I still believe in America


Josh Peck

American greatness is not born from the ink on centuries-old documents. The principles we hold so dear, “unalienable human rights” and “all men are created equal” are not valued because their publication coincided with the creation of the United States. Those words are enshrined in the American soul because of the millions of Americans that live and have lived through that lense. American greatness comes from the endless fight for justice and the inexhaustible struggle for freedom. Being a patriot is, as Mark Twain said, “loving your country all the time, and your government when it deserves it.” Patriotism and belief in America are not owned by whichever party claims them, they are owned by the people.

America’s darkest stains are inextricably linked to its brightest moments. America has been on the wrong side of many chapters of history, from the original sin of slavery to the indiscriminate killing of civilians during the Vietnam War. But as slavery shattered millions of families and took human worth away from even more millions of people, abolitionists fought for their liberty and smuggled them to safety through the Underground Railroad. As Vietnam raged on, Dr. Martin Luther King Jr. spoke out against American involvement in the war and championed human rights. 

The United States of America is exceptional, but we are nowhere near perfect. Many of the same founders who touted “life, liberty, and the pursuit of happiness” turned around and enslaved hundreds. For those who were kept from the promises of our original creed, this declaration of “life, liberty, and the pursuit of happiness” has acted as a North Star since our founding . While many of the guiding ideals in the Constitution and Declaration of Independence have not been fulfilled, the continued struggle to make them a reality for all is what makes America exceptional. Progress is made one step and one person at a time. But progress is not an ever-forward moving needle. Sometimes, the needle turns back. 

I believe these past several years have starkly demonstrated that fact. Children are dying in concrete cells on the border. The White House refuses to speak out against an autocrat who killed a Washington Post journalist. President Trump stays silent on the detainment of millions of Uighur Muslims in “re-education camps” in China. An entire news broadcast company is at the president’s disposal, acting as the closest thing this country has to state-run media. The needle has undeniably moved in the wrong direction. Still, I believe in America.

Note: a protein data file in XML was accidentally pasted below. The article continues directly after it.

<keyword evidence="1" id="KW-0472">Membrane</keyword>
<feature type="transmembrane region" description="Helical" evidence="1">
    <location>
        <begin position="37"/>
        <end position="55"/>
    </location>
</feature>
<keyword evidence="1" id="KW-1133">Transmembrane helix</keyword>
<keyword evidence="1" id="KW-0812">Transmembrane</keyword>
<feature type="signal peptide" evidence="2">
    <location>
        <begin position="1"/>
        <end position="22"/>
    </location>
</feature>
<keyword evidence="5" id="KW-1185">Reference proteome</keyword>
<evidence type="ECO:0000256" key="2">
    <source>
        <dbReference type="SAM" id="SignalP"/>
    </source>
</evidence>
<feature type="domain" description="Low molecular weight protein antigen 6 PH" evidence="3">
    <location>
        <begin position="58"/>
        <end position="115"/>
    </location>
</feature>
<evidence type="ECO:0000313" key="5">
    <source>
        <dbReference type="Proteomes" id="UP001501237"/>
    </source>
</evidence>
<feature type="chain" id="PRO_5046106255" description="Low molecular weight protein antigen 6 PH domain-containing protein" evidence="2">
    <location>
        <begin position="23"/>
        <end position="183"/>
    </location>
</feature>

Becoming disengaged can be quite easy, sometimes even seemingly beneficial. To be involved is to give up your time. To fight passionately is to suffer painful losses. To wave a white flag would not only be a disservice to ourselves and to future generations, it would demonstrate a complete disregard for the Stonewall Riots, Bloody Sunday, the Dakota Pipeline protests, the Chicano Movement and the Seneca Falls Convention. Apathy is a timidity that we cannot afford to sustain.

If you don’t know where to begin, that can be addressed. If you are passionate about immigrant rights, donate your time and money to RAICES, an organization that offers pro-bono legal services to migrants, assists in citizenship and residency applications as well as DACA renewals. If you think we need gun control, donate to Moms Demand Action, a grassroots organization that advocates for gun control legislation across the nation. For those who see climate change as an existential threat, volunteer with the Sunrise Movement, a nationwide organization led by young people that champions climate change legislation. If you want to focus on change locally, volunteer with MOVE Texas, a statewide organization that works to lift the voices of young people across the state and push for policies that support young, underrepresented and impoverished Texans. 

The United States has not always been a shining light of justice, freedom and equality. However, throughout every single era of American history there have been people in this country that have given their sweat, tears and even their lives to furthering those principles. Those people embody American greatness, and it is because of those people, not ancient documents or an ignorance of our nation’s sins, that I still believe in America.